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When and how did you begin creating art on Snapchat? I was one of the early adopters of Snapchat. Back then, it was just a picture messaging app with a simple drawing tool. I loved the simplicity, and I used it as a quick way to doodle and to decorate my pictures. I would take selfies and transform myself into a superhero or my favorite cartoon character. One doodle series that went viral was my Celebrity Selfie Series. I drew celebrities on top of my selfies. I would tell my friends I took a picture with a certain celebrity, and when they asked for proof, I would send them my Snapchat doodle.

Looking back, this was the beginning of my interest in augmented reality (AR). I was augmenting my reality by doodling on top of my pictures and videos. Now my favorite way to create my art is in AR. My art has evolved from simple doodles to 3-D interactive art in AR.

How have you seen the demand for Snapchat content evolve since you were starting out? Snapchat grew from a notorious picture messaging app to one of the top social media content, AR and mobile gaming platforms. I started using the app when there was no demand, no brands, no searchable content, no known storytellers. There were a few people who were using the app in creative ways, and we connected. In our small group, we started to collaborate, grow our audience and convince brands to sponsor our stories. It was tough at first to convince brands that this new messaging app, known for sending intimate pictures, had a larger and more creative potential. But after hours worth of doodles and many articles, panels, workshops and keynotes educating brands on how amazing Snapchat is, some Snapchatters, like myself, were able to create demand and careers with our Snapchat content.

Social media is today’s art museum.”
 
What are some unique challenges of working in the social media influencer space? Social media is an amazing place to showcase your art. In just a few seconds, your art can reach thousands. Putting your work out for the world to see is incredible and scary at the same time. With thousands of eyes comes thousands of opinions. As a social media artist, you can either be the influencer or be influenced. Part of the challenge is sorting through the noise and finding constructive criticism to help your artwork reach that new level.

How did you get the idea to found The 11th Second? In the early days of Snapchat, Snaps only lasted for ten seconds. There was no replay button, no stories, no Discover—basically, you created art, sent it to your contact list and it was gone. I felt like more people needed to see these disappearing artworks, so I created the website. It’s called The 11th Second because the website gives these ten-second artworks their “11th second.” It is usually credited with how some of the first Snapchat creators found each other. As Snapchat has evolved, so has the website, and now it showcases community-created Snapchat lenses.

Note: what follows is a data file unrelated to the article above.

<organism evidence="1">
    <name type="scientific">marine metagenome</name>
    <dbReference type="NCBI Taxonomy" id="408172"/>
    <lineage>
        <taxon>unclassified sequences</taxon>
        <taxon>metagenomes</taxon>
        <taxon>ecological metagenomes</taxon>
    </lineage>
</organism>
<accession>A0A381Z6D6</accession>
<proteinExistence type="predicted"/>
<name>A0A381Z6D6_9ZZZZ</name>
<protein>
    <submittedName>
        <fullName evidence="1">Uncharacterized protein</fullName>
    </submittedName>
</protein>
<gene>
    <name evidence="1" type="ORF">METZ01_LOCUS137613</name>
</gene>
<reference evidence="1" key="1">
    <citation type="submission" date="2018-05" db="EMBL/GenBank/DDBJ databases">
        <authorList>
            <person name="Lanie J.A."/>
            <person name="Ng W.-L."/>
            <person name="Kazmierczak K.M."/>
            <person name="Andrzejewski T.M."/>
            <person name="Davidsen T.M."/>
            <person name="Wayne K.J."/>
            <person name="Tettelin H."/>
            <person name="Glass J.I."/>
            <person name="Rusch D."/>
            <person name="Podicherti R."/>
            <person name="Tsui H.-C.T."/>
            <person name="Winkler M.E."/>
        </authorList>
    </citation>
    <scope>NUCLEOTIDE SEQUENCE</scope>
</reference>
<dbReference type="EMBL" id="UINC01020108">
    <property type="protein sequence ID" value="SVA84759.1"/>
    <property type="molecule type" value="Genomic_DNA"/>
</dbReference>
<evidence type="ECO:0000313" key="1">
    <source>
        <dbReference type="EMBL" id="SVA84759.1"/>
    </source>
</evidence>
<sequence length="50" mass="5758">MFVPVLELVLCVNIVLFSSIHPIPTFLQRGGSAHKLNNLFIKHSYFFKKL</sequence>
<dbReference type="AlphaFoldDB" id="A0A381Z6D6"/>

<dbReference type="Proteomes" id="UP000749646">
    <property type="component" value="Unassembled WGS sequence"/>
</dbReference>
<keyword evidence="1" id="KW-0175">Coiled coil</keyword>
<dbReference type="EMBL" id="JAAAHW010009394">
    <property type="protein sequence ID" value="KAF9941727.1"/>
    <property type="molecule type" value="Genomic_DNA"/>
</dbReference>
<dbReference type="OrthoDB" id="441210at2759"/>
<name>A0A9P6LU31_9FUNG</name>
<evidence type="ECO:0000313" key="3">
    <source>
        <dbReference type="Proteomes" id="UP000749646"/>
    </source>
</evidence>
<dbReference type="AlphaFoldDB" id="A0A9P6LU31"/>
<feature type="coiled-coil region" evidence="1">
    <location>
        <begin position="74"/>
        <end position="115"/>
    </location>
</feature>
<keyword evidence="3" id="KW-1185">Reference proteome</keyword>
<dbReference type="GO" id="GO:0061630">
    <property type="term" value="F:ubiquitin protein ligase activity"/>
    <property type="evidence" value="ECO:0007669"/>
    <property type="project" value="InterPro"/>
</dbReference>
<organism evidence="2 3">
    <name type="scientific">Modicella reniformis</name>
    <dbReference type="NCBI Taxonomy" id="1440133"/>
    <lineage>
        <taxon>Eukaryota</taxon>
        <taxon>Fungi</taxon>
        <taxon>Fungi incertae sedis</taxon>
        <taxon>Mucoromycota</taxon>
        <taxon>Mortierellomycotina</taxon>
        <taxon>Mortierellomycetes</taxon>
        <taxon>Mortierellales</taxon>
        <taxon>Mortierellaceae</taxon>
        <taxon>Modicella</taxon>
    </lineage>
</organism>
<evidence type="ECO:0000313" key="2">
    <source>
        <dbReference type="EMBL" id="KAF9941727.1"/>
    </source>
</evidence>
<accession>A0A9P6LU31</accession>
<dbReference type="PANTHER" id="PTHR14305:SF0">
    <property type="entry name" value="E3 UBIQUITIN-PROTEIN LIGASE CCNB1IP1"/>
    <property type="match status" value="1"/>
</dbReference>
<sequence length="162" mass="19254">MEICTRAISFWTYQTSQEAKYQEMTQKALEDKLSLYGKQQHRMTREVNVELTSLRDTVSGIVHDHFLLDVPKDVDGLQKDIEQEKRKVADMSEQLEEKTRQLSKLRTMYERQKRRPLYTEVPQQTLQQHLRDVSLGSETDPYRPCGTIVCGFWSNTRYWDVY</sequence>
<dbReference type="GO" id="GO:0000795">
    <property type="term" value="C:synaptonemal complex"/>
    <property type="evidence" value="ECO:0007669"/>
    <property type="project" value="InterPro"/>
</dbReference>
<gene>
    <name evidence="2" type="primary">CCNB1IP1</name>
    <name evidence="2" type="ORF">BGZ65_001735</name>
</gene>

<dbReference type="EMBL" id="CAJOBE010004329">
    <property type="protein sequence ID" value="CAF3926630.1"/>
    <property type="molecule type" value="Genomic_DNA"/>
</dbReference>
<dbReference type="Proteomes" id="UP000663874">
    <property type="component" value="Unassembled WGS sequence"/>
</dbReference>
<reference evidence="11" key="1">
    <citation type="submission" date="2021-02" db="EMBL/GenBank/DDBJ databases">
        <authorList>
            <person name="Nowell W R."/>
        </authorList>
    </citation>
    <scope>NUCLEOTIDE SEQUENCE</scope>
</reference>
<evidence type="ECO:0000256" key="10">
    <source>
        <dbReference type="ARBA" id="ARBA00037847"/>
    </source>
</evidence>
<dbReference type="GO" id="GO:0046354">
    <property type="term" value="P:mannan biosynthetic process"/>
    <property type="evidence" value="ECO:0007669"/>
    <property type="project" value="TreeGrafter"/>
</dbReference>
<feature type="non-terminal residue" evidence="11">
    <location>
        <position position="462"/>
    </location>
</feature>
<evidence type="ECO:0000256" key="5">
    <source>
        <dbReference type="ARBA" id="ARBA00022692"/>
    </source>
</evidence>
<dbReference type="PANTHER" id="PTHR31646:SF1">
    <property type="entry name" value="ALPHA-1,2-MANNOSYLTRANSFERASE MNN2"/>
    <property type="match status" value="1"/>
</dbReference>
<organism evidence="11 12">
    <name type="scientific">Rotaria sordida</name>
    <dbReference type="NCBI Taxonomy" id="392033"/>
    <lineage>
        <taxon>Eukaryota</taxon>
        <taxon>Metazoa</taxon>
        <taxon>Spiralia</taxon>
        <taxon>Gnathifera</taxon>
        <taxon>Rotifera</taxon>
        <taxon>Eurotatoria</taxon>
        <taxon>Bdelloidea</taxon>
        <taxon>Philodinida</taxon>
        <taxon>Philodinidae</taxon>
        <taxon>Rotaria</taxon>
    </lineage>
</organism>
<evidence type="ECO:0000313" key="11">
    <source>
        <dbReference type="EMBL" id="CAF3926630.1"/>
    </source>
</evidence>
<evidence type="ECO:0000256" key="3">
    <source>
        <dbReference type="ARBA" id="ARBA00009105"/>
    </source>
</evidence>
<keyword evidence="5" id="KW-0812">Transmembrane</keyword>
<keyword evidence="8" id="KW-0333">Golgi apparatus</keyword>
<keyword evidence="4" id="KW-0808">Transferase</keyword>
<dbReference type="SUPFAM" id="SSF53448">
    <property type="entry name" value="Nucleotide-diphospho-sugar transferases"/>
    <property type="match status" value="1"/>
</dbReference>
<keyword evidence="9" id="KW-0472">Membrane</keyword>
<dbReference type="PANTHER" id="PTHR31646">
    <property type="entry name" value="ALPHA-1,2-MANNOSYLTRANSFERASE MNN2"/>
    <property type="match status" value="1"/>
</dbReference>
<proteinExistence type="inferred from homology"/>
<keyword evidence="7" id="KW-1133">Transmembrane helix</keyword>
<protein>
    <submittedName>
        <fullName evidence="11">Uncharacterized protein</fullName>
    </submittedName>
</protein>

What is your favorite Snapchat lens you’ve created? If I had to choose one lens, it would be my interactive music video lens. The lens has props, and scenes are timed to change with the lyrics and beat of the music. Through the lens, viewers can become the star of the music video they just watched.

What do you believe a good Snapchat experience should do? A good Snapchat experience—a good mobile experience in general—utilizes the fact that we are on cellphones. Our cellphones can do so much more than a TV, so create an experience that is more than just watching content. With mobile devices, you can easily interact with an audience by taking traditional shows and adding AR, games, and interactive prompts that tell users to tap, screenshot or doodle in response to your show.

How does your digital art feed your analog work, and vice versa? They are merging. I’ve created traditional paintings, and when you scan them with Snapchat, it animates the work through AR. AR is giving my analog artworks new life and translating them to the language of this time—digital.

What do you hope to achieve with AR in the next few years? As an artist, I’m always trying to find new ways to make my imagination come to life and reach as many people as possible. AR combined with social media does just that. I want to invite people to see my colorful, playful world, and AR is the door.

What tips do you have for designers on using social media to foster their creativity? Social media is today’s art museum. The world is your audience. Use that to not only showcase your art, but also reach the right people. Because of social media, my art was able to reach brands that want to sponsor my work. Now I’m able to create art and do what I love full-time. Also, use social media as a place to find other artists for inspiration as well as collaboration. Social media is an amazing tool, where you can find inspiration and opportunities.

Cyrene Quiamco, better known as CyreneQ, is a Filipino American social media artist, influencer and public speaker. She is also the author of the book 11 Seconds to Success. She is known for creating art on Snapchat. Her artwork has been featured in Forbes, Fast Company and Business Insider. Quiamco is considered one of the top 100 new establishments by Vanity Fair and one of the top 50 most fascinating people by Cosmopolitan. Her unique approach to creating art on Snapchat has led her to work with clients such as Samsung, Disney, Walmart, Coca-Cola and McDonald’s. Quiamco is the ambassador of the National Digital Arts Awards in the Philippines, where she advocates the importance of art in education and careers. Quiamco produced the world’s first feature-length Snapchat-made documentary and premiered it at the Bentonville Film Festival. Quiamco resides in Little Rock, Arkansas, with her mom, younger sister, turtles and hermit crabs.

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